Wednesday, March 20, 2013

Gratitude and. . . Capitalism?

Few words these days come with as much baggage as the dreaded moniker capitalist. Synonymous for many with greedy bastard, most defenses of the free market begin with some attempt to reclaim the title. My association with the appellation is perhaps the least expected: gratitude. How can this be? Well, the answer is pretty simple.

I'm not a world-class chef, nor am I a barber. I also can't make furniture, or microprocessors. Nor can I repair arteries, engines, or bridges. Moreover, my mortal self will never live so long as to learn, let alone perfect, those crafts. Setting skills aside, then, I don't even own the materials to make any of the aforementioned. Not copper or lumber or oil or silicon or wool. Moreover, I don't even have the property on which to store or from which to extract the materials. As you might imagine, then, I'm pretty grateful to sit in a house, at a desk, typing at a computer.

"That's all well and good," you might say, "but what does that have to do with money? People could make those things anyway." True, true. Imagine this for me, though.

I ask my neighbor, a master woodworker, to make me a desk. I tell him that I want it quite large and ornately adorned. He agrees, but quotes me no price and goes ahead to make the desk. I come back a few weeks later to pick up my desk and learn he has spent the whole month working solely on my desk. How honored I am, and what a desk!  So honored that I offer him $100, all I can afford for it. What can he do? I have no more money, although he can refuse to sell it to me. Either way, he's lost not only the resources, but the opportunity to have covered costs and made a profit. Now here's my particular point here: he needs the profit to buy food and gas and pay his mortgage and so forth, and he needs to buy those things because he can't make them, and he can't make them because he's a carpenter. He's a carpenter because he's good at it, so he takes the risk of refining his skill in the hope that people prefer his expertise to their own, or to not having crafted wood products at all.

Yes, at all. Well who else is going to make the desks? The dentist, the lawyer, the cook, the classicist? Of course not, the carpenter does, in the hope that he can make enough money to buy the things he can't make for himself. I say hope because he might not be able to do anything else.

Now without setting a price for his material and labor, how will he know how to use his limited time and limited resources to make enough money to afford what he needs. The fancy desk which takes a month to make and earns him $100 doesn't buy him what he needs so that plan won't work, but maybe if he can make a simpler desk in three days and sell it for $150, it profits him. That equilibrium is his to find, his equation to balance.  It is his burden to figure out how to serve as many patrons as he can with his limited skills so that he can support himself. No one can force him to make a certain price, but no one can give him the formula for success either. So how does gratitude fit into all of this?

I'm grateful that so many people can balance that equation not only well enough to support themselves, but with such ferocious ingenuity that I can afford such a fine desk and dual-core marvel of a computer, amidst other wonders. The next time you bemoan the stupidity of mankind, and we all do in our haughty, self-satisfied moments, look around at the thousands of people doing things you can't do. Look at the curves of the keys on your keyboard or the stitching on your shirt. It's actually pretty humbling, especially when you consider the alternative: everyone doing everything ourselves, most of it badly. Out the window goes excellence because no one can specialize and get good at anything because we're busy doing a little of everything. So no more phones, cars, or computers. "Fine," say the aesthetes who reject such pedestrian concerns, and whom I ask: would you prefer that Mozart, DaVinci, and Shakespeare have spent more time farming?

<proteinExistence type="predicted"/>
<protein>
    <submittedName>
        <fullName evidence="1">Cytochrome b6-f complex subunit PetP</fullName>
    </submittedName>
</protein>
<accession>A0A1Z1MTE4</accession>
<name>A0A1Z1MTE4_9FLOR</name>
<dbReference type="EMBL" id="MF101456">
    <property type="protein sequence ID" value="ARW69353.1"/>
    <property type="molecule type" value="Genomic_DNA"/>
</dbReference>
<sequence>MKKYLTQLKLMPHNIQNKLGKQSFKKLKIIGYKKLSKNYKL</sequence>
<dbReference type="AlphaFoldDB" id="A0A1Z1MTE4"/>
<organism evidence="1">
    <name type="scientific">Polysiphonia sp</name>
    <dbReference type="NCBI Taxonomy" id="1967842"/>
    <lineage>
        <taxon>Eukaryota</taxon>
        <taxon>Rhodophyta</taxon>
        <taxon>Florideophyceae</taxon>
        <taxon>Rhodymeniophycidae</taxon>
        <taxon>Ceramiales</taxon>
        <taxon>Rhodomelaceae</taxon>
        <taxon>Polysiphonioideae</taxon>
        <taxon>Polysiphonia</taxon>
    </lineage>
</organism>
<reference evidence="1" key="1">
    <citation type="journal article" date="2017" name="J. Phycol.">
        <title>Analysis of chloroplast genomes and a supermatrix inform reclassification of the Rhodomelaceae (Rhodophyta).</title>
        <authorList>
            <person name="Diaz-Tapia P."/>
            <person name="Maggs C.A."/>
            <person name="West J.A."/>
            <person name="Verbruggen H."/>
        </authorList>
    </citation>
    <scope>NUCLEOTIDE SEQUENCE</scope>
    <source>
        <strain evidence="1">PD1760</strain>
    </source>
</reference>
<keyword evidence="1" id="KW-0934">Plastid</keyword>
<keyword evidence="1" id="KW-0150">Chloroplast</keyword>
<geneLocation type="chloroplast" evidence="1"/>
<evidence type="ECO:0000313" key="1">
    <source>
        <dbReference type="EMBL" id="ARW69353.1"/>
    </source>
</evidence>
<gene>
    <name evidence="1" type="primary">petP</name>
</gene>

That's not all the gratitude, though, because I'm also grateful whenever people want my own services. First, I'm grateful they've chosen me over other people offering the same work. Second, I'm honored they're bringing something I make or do into their lives. In fact, I'm no less honored that a man lets me teach him Latin than I would be if he hung a portrait I painted in his living room. Customers have taken a part of their lives, the time they spent working for the money they paid me, and trusted me to fill it. Wow. Lastly, I'm grateful they're supporting me. Without them, I'd be out of luck, and money. They are my patrons.

All of this gratitude also engenders two other emotions. The first is the humility which comes when you realize you cannot, in fact, do everyone else's job, and that even if you could, you could never do all of them at the same time. Even if you can do the job of the bag boy or cashier, you have your own job to do, remember? So out the window goes the contempt for so-called "menial" jobs.

The second feeling is respect, both for the people whose money you have taken, your patrons, and for those you patronize. The former support you with money and the later support you with goods. Remember the money is useless unless you exchange it for something you want for its own sake. So it's all support, then, and that realization is what makes some libertarians, in my experience, such jolly and gracious people. They don't feel entitled to certain profits or see exploitation around every corner, but rather they see the serendipitous confluence of interests in the free exchanges of free people. Now that's something to be grateful for, and something beautiful too.

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